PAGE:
While marijuana may now be legal in California, it is still against the law to drive under influence of cannabis.

For good reason: according to the National Institute of Drug Abuse, driving while cannabis-impaired can be lethal – hindering judgment, coordination and the ability to react. And using pot and alcohol together while driving significantly elevates the risk.

California is just the latest in a number of states – from Maine to Oregon – to legalize weed for recreational purposes. Colorado enacted legislation to legalize marijuana in 2014. A recent analysis by the Denver Post revealed that since pot was legalized in that state, the numbers of drivers who tested positive for marijuana and were involved in deadly accidents has surged, more than doubling over five years.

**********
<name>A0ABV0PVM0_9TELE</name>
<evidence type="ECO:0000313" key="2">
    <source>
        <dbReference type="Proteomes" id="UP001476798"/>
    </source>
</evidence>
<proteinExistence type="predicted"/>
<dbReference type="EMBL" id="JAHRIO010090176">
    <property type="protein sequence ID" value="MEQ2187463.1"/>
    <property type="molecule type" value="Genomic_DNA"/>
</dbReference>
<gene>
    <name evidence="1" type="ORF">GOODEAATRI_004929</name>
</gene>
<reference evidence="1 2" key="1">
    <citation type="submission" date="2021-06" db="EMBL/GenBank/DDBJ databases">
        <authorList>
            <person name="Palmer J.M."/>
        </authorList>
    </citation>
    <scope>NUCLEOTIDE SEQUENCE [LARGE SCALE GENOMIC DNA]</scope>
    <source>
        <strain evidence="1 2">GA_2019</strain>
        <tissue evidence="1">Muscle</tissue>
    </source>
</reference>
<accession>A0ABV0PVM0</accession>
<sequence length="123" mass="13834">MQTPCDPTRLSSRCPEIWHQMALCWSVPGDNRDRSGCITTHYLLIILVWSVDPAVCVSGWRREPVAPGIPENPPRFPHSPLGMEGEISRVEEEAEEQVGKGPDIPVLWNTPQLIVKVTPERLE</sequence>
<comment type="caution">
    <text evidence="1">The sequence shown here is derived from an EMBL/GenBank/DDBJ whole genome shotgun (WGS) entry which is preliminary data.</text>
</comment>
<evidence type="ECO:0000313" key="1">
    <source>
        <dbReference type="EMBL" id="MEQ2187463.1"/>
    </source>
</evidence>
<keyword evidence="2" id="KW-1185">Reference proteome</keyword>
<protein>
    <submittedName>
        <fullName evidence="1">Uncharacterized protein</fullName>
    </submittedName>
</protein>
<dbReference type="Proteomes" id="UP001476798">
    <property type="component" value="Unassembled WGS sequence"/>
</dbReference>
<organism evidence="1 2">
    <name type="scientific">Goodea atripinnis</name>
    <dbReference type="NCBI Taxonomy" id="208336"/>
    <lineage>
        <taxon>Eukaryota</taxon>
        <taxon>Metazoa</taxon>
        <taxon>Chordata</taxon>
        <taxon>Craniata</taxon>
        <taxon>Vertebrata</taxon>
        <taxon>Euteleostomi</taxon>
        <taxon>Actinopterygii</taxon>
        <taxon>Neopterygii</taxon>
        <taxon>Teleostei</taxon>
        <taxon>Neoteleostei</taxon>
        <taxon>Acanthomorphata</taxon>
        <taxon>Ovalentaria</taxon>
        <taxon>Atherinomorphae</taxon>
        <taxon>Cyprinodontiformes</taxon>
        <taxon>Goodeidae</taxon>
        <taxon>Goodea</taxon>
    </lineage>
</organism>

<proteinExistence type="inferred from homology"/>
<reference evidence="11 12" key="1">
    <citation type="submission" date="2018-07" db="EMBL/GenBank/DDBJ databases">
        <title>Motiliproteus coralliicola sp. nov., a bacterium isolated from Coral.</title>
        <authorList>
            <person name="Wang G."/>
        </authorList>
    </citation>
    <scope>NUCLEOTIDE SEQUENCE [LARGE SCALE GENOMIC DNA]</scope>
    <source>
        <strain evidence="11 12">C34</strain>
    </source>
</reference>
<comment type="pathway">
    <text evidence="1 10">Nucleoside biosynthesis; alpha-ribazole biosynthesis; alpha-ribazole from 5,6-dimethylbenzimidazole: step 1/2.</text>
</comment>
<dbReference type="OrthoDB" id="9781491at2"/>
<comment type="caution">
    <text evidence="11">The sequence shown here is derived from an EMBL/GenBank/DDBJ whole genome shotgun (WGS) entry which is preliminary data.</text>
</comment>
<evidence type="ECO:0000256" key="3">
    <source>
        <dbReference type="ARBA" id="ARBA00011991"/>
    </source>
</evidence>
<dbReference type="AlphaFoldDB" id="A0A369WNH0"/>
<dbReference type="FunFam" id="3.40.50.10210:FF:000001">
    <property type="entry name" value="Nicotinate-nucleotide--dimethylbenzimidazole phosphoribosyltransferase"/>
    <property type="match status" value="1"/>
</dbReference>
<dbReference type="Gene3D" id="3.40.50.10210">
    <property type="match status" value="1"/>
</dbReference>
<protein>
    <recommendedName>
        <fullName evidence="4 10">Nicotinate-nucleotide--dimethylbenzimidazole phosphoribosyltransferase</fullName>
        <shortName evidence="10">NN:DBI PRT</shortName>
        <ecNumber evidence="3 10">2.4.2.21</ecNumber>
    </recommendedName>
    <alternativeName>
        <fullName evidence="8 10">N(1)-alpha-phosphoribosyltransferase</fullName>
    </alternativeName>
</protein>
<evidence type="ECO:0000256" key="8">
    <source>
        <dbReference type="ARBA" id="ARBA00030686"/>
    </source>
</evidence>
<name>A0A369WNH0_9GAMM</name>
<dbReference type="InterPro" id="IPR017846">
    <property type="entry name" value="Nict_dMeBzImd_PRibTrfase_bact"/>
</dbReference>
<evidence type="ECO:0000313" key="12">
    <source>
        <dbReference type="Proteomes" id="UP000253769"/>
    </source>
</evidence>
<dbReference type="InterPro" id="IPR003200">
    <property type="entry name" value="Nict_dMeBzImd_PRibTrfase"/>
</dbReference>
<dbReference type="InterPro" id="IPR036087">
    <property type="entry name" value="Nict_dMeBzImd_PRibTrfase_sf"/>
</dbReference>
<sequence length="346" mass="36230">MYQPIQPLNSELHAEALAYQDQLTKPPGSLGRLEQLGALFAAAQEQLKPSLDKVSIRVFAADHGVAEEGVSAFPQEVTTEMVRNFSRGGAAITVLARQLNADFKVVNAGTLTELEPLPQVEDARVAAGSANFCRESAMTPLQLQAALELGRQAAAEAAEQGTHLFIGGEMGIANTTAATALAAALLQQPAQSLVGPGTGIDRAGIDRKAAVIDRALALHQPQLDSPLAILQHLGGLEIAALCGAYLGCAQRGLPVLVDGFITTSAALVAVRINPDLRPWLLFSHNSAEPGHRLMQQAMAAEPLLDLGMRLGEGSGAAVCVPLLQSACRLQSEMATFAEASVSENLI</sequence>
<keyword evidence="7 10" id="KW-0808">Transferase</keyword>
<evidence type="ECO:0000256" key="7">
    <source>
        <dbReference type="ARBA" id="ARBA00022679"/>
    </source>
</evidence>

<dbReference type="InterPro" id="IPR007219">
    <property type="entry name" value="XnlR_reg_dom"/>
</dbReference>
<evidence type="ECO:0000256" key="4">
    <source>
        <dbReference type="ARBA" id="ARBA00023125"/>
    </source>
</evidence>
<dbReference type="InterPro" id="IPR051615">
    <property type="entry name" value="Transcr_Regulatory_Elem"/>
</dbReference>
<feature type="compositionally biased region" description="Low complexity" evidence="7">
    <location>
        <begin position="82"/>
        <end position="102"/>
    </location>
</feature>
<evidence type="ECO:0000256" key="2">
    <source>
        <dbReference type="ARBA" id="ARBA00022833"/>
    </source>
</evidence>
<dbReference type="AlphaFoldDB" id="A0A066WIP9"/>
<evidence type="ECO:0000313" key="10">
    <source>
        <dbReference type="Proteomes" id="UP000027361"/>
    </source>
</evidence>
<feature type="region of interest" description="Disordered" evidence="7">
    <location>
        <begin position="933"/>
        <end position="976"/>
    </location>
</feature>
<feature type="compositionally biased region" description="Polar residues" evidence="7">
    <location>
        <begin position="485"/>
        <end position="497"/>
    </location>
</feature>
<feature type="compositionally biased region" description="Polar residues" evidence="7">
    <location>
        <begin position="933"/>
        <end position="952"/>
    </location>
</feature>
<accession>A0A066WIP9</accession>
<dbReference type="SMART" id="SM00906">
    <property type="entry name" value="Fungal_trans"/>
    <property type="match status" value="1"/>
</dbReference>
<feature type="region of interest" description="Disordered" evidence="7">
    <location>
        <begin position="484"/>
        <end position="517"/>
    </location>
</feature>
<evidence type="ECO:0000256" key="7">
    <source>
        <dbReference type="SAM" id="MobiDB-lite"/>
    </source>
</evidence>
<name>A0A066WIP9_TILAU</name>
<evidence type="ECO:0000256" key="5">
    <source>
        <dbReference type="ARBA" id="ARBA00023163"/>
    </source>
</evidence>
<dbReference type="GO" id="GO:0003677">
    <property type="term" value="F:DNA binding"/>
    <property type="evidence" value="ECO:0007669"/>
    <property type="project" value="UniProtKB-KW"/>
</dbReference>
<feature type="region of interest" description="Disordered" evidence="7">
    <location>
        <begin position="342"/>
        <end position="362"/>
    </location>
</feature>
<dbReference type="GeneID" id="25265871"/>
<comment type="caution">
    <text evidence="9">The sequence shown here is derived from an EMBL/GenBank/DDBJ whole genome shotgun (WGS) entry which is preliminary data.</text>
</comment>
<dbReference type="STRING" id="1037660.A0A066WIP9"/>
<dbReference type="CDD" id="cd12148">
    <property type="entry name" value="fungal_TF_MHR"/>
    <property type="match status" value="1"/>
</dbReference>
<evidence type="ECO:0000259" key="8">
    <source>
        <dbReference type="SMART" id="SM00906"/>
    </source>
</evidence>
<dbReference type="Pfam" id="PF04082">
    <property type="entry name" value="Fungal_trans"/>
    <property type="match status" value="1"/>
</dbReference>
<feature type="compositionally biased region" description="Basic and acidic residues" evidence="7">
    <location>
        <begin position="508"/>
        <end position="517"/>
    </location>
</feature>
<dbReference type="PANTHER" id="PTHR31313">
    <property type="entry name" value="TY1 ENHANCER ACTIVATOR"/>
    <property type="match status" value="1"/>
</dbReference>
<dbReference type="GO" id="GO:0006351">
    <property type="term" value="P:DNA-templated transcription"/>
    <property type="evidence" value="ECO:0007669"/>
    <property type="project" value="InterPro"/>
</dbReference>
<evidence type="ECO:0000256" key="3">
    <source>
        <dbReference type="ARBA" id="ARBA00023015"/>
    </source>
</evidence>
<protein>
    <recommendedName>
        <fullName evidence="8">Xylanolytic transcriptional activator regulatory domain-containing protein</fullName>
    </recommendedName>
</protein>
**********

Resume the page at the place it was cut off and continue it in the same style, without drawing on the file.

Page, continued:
The recent legalization of recreational weed in the California has created a slew of similar issues for police, who are scrambling to deal with the potential surge in the number of people who may drive while “stoned.”

There are differences in the ways authorities handle cannabis-impaired and drunken drivers, but most courts penalize both offenses in similar ways. To learn more about the California’s new law – and the implications of “driving high” – read here.

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